Using existing popular video services, a user must download and manually parse entire video files even if he or she is only interested in one particular scene or event within those videos. This approach wastes both bandwidth and time. An interesting problem is thus how to efficiently automate the video search process across a large video archive collection.
We have built several versions of Davvi, end-to-end prototypes of an Internet based video system that allows users to automatically search for and select specific events from across large video archives and combine them into a single logically composed video for almost immediate playback. Davvi does more than just returning the most relevant results obtained from an inverted index, it actually extracts video events from across a huge archive of larger videos and composes them into a smooth play-out. The application scenario is soccer, and our conjectures for Davvi grew out of close collaboration with our (former) industrial partner Schibsted.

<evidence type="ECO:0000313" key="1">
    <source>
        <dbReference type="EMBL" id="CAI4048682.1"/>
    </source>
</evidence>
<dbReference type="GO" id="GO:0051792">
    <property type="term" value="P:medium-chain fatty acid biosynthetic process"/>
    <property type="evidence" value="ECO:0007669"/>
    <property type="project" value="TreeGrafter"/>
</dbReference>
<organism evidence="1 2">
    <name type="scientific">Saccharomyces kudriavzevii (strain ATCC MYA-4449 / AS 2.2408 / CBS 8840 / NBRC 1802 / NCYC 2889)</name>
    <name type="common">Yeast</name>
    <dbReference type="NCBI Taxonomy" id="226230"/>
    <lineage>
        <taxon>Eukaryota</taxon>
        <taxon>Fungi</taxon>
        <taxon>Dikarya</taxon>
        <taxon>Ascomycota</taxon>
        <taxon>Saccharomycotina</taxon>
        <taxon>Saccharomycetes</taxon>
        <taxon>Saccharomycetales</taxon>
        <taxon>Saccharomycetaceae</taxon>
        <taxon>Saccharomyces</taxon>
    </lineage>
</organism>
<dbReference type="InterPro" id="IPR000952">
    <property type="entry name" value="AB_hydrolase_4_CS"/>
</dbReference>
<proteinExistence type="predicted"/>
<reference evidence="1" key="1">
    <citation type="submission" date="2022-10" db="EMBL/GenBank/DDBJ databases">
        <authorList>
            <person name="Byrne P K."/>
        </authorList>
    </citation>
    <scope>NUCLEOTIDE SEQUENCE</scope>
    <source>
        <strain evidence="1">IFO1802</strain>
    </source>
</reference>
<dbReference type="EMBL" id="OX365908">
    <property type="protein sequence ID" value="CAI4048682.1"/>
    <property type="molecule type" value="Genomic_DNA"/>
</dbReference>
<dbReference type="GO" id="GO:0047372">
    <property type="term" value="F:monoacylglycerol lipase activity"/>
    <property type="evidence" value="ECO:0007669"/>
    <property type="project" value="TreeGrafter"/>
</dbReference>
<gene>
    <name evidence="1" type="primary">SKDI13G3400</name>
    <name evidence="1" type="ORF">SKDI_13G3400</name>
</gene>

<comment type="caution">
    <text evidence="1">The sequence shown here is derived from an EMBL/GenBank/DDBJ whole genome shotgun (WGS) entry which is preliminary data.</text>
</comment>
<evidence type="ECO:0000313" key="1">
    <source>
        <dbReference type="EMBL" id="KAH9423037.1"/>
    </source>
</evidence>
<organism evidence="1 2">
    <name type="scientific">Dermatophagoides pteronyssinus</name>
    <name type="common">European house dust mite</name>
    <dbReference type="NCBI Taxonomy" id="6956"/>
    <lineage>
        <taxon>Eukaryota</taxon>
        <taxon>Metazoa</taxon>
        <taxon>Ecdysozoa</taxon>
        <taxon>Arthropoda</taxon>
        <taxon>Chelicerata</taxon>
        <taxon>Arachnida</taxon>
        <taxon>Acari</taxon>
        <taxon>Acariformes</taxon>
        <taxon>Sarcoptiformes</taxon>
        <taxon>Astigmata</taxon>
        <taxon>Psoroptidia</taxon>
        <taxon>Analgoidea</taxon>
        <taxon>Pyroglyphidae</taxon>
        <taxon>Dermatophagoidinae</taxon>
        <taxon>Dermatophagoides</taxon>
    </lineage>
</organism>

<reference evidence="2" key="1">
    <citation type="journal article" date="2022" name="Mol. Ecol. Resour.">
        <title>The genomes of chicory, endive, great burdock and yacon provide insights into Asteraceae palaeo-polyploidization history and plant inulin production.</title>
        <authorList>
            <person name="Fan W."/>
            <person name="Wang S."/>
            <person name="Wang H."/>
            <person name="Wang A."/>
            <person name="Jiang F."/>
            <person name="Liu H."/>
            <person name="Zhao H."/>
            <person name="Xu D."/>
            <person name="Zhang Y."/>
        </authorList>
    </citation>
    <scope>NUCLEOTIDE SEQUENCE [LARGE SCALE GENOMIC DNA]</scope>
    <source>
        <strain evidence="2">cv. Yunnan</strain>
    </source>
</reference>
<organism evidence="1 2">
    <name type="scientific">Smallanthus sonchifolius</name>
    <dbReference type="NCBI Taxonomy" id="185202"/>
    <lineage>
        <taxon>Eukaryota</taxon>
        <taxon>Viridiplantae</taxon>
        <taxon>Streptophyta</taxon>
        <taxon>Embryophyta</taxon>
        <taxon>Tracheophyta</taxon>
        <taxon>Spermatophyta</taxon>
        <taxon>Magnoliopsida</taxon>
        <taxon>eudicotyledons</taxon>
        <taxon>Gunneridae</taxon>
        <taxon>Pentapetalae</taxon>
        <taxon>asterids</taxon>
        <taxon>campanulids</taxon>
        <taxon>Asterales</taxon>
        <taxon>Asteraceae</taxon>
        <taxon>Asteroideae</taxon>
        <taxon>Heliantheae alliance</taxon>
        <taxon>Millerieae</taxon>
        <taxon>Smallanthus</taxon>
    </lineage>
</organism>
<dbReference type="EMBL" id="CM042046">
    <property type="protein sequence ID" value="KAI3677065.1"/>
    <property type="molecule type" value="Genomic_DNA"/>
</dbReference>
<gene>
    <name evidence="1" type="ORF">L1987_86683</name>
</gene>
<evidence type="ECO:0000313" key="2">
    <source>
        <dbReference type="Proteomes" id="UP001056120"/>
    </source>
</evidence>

Our industrial partner Microsoft has also been key for development of a video-enabled enterprise search platform (vESP). This is an application prototype that enhances the recently released enterprise search engine from FAST with video streaming. The idea is that in a large enterprise, like Microsoft, there exists a lot of information in form of presentations with corresponding video. Using our enhancements, a user can select and combine slides from different presentations generating a new slide deck dynamically, and the corresponding video clips are concatenated and presented on-the-fly aligned with the slides.